On my earliest rod holder tubes I used a half-inch drill bit to drill out the basic cuts and then sanded them into their final shape. I graduated to using a small rotary drum sanding attachment on my drill or rotary tool. Coarse grit sanding drums will cut down into the PVC like hot butter. A 1/2” drum will leave a groove of just about the right size for most reels. You can use the same tool to smooth the edges on the rest of the PVC tube. Sharp edges and burrs are open invitations to catching or cutting line…and scratching your tender tissue. Smaller PVC tubes such as you might use for making a transducer shaft can be cut with a PVC cutting tool, available in most places that sell PVC tubing and fittings. The PVC cutter will cut 1” schedule 40 but 1” S-20 has thinner walls and collapses when you apply pressure from the cutter. Use a hacksaw for that or for any PVC larger than 1”.
There are different cements available for connecting the PVC to fittings, etc. Try to get the clear stuff (gold can). It makes for a cleaner installation without unsightly smears. Also, since you are not building a plumbing system that will have to pass code inspection you can get away with shoddy workmanship and still end up with a good rod rack. Try to keep it neat and tidy but don’t sweat it if you end up with something less than beautiful on your first attempts. You can add additional strength and stability to your PVC add-ons by drilling a pilot hole and screwing in a 1/2” flat head machine screw on either side of all joints. This is also a good idea if you want to assemble and try something before gluing it for perpetuity.
Most PVC has a strip of writing along the length of each pipe. If you don’t like it you can remove it by cleaning with solvents or by sanding it off. Acetone will work but is dangerous. Many other commercial cleaners will remove that writing with vigorous rubbing and/or abrasives. The other option is to paint your PVC creation after it has been assembled and glued into its final form. You can paint the PVC any color you want with any good epoxy exterior paint. Finish it with a couple of clear coats of epoxy or urethane if you want the paint to hold up longer. Once a rod rack is completed you need to mount it to your tube or toon so that it will be both stable and handy to reach. That can be extra tricky on a pontoon because you have to factor in the oars. Your rack must be mounted where it will not interfere with rowing or stowing the oars. Some toon designs allow for setting up a rod rack connected to the frame, at the rear of the oar locks, inside the line necessary for stowing the oars. It takes creativity and may require some clamps or drilling and bolting on the frame. On other toons you are better off mounting the rod rack inside the pontoons on the rear deck. That may also require drilling and bolting.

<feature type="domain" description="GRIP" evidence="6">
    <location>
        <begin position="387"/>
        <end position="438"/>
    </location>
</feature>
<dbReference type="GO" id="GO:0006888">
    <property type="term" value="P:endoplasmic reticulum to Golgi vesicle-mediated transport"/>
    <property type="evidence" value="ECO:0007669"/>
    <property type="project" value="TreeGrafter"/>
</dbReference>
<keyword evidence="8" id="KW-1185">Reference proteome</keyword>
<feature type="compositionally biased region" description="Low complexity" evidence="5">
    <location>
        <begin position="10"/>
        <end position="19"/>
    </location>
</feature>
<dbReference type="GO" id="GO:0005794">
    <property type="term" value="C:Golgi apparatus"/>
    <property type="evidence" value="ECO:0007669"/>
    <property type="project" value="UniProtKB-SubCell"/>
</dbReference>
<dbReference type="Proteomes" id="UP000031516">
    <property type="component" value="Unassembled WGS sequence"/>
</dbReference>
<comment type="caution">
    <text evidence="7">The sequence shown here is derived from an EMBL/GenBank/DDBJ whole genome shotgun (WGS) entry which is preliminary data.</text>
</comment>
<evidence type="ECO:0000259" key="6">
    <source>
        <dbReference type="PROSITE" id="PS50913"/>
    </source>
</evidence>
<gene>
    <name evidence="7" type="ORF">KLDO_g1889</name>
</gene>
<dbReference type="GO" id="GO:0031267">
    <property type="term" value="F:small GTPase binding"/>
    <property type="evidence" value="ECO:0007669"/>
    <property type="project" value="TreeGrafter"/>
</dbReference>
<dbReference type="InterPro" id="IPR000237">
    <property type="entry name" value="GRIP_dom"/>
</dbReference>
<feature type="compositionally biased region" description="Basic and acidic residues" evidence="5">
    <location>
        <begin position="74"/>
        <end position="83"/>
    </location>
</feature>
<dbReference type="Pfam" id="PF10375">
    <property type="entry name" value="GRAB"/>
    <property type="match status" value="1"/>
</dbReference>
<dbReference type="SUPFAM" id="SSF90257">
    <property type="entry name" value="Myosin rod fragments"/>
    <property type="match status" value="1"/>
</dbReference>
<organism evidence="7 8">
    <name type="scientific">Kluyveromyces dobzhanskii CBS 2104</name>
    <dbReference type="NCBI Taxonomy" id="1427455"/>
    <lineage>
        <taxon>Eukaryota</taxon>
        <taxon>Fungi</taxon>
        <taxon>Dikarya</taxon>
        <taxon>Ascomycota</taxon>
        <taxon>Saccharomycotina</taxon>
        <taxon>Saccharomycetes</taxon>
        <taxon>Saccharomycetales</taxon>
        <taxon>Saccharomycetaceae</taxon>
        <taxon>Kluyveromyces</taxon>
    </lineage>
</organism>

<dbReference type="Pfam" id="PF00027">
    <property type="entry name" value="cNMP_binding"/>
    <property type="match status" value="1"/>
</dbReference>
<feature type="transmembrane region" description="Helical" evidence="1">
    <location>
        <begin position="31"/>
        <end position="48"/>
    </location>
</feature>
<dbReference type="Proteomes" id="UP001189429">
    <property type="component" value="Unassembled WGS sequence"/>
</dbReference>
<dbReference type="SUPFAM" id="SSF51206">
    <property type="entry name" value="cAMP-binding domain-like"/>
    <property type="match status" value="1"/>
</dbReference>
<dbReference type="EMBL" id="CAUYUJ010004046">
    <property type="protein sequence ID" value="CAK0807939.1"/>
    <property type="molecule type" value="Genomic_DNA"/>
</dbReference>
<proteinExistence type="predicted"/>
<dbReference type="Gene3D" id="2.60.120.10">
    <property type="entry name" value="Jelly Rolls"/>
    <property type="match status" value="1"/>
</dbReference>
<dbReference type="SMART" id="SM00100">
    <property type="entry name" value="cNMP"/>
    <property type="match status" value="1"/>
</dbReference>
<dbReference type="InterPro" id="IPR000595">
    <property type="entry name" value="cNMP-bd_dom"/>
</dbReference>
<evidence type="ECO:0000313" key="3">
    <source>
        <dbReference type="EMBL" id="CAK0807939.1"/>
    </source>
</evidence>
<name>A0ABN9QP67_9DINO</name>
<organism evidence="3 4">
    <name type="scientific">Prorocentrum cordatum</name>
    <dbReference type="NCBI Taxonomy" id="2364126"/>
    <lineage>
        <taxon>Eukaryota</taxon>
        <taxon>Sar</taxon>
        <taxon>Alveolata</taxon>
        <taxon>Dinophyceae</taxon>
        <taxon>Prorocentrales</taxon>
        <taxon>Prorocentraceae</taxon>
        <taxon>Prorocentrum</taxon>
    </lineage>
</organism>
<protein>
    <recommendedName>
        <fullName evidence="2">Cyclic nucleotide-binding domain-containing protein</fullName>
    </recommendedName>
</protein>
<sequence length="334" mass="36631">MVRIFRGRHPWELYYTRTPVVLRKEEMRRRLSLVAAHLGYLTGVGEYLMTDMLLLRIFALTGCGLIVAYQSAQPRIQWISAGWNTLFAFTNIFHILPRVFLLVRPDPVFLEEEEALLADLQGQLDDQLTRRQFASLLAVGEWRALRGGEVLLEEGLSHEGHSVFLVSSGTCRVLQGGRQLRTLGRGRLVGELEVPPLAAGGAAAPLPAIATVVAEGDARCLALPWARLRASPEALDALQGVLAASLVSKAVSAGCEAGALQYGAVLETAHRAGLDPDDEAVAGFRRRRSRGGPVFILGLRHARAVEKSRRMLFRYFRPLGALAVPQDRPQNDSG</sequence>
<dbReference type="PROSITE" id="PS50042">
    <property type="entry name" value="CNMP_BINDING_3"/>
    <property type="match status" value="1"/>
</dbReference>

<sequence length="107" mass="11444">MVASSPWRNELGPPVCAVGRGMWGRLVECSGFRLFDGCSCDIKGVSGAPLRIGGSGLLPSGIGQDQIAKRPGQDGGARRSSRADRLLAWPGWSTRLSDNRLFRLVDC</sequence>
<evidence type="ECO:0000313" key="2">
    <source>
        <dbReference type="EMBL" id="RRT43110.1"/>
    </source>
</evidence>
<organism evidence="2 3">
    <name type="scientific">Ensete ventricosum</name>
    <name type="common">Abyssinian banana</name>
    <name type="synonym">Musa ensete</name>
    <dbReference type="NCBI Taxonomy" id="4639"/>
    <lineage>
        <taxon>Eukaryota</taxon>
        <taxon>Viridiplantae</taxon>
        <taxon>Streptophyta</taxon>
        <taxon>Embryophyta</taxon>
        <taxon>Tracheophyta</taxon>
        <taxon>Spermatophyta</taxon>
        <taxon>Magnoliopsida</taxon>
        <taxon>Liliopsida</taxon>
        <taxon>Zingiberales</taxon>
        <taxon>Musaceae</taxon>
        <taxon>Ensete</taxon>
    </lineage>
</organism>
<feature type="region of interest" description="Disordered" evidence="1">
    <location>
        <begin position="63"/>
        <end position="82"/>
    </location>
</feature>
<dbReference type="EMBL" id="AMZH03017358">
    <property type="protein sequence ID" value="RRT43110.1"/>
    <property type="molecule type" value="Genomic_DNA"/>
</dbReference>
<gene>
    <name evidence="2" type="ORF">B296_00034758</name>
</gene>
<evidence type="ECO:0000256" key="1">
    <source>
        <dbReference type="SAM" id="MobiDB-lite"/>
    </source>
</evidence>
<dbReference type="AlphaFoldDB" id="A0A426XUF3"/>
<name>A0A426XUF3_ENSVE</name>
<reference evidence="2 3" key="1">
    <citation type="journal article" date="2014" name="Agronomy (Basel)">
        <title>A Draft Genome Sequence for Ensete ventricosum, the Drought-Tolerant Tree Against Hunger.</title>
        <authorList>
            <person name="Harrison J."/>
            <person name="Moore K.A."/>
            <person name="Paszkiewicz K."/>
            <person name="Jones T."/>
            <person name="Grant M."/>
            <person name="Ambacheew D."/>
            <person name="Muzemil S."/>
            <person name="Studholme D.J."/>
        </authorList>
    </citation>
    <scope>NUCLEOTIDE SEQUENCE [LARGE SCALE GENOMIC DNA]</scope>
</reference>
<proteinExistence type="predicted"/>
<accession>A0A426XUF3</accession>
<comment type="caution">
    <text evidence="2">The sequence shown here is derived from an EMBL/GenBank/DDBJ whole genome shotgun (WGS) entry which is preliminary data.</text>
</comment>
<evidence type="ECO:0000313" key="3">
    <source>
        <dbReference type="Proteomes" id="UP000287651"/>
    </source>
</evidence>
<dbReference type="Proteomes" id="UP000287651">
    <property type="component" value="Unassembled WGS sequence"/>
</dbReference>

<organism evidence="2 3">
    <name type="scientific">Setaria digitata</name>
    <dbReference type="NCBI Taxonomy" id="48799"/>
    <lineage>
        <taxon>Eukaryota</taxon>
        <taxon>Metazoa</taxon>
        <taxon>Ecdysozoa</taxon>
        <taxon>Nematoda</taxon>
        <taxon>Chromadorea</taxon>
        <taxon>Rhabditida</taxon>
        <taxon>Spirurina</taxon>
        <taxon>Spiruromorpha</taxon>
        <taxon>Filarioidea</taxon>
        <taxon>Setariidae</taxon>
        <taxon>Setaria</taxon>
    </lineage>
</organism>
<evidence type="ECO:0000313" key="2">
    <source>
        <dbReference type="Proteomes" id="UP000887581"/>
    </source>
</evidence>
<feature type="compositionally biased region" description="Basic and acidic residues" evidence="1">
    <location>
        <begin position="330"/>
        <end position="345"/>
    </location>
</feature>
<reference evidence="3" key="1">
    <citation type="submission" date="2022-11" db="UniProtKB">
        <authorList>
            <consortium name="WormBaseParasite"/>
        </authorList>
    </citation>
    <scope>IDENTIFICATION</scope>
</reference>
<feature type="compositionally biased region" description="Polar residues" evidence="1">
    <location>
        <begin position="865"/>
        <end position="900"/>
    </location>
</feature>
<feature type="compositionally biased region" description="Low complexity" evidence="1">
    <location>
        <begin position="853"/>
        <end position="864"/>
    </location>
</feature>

Mounting rod racks on float tubes can be subject to variables too. The options are different between “round boats” and the various models of open front craft. One common factor is that they are usually secured to the outside. There’s just not room inside the “passenger compartment”. The better modern tubes have two outside D rings on each side. You can use these connectors with snaps or to simply lash down your modifications. If you design your rod rack right, two of the rod tubes will end up exactly “on center” with those two D rings. Then you can fit a couple of permanently attached loops of nylon rope to those D rings and just push the ends of the
corresponding rod tubes down into them at the start of each trip.
It takes some measuring and trial and error to get the length of the loops just right. You want your rods to ride vertically or tipped slightly outward. If you make the loops too short the rods will pull back over your head and will interfere with casting and fighting fish. The other consideration is that you should make the tubes just high enough to keep your reels and lower rod grips up out of the water. No need to have them too high.
The final aspect of mounting a rod rack is a “wobble restraint”. I attach a short length of stretch cord to the bottom of each of the two rod tubes that fit down into the rope loops. I tie a small “carabineer” type clip at the end of each piece of stretch cord and use those to hook onto the D rings on the bottom of my tube. The D rings on the bottom are there for back pack straps but serve to stabilize my rod holder and tool rack too. This system holds everything firmly in place.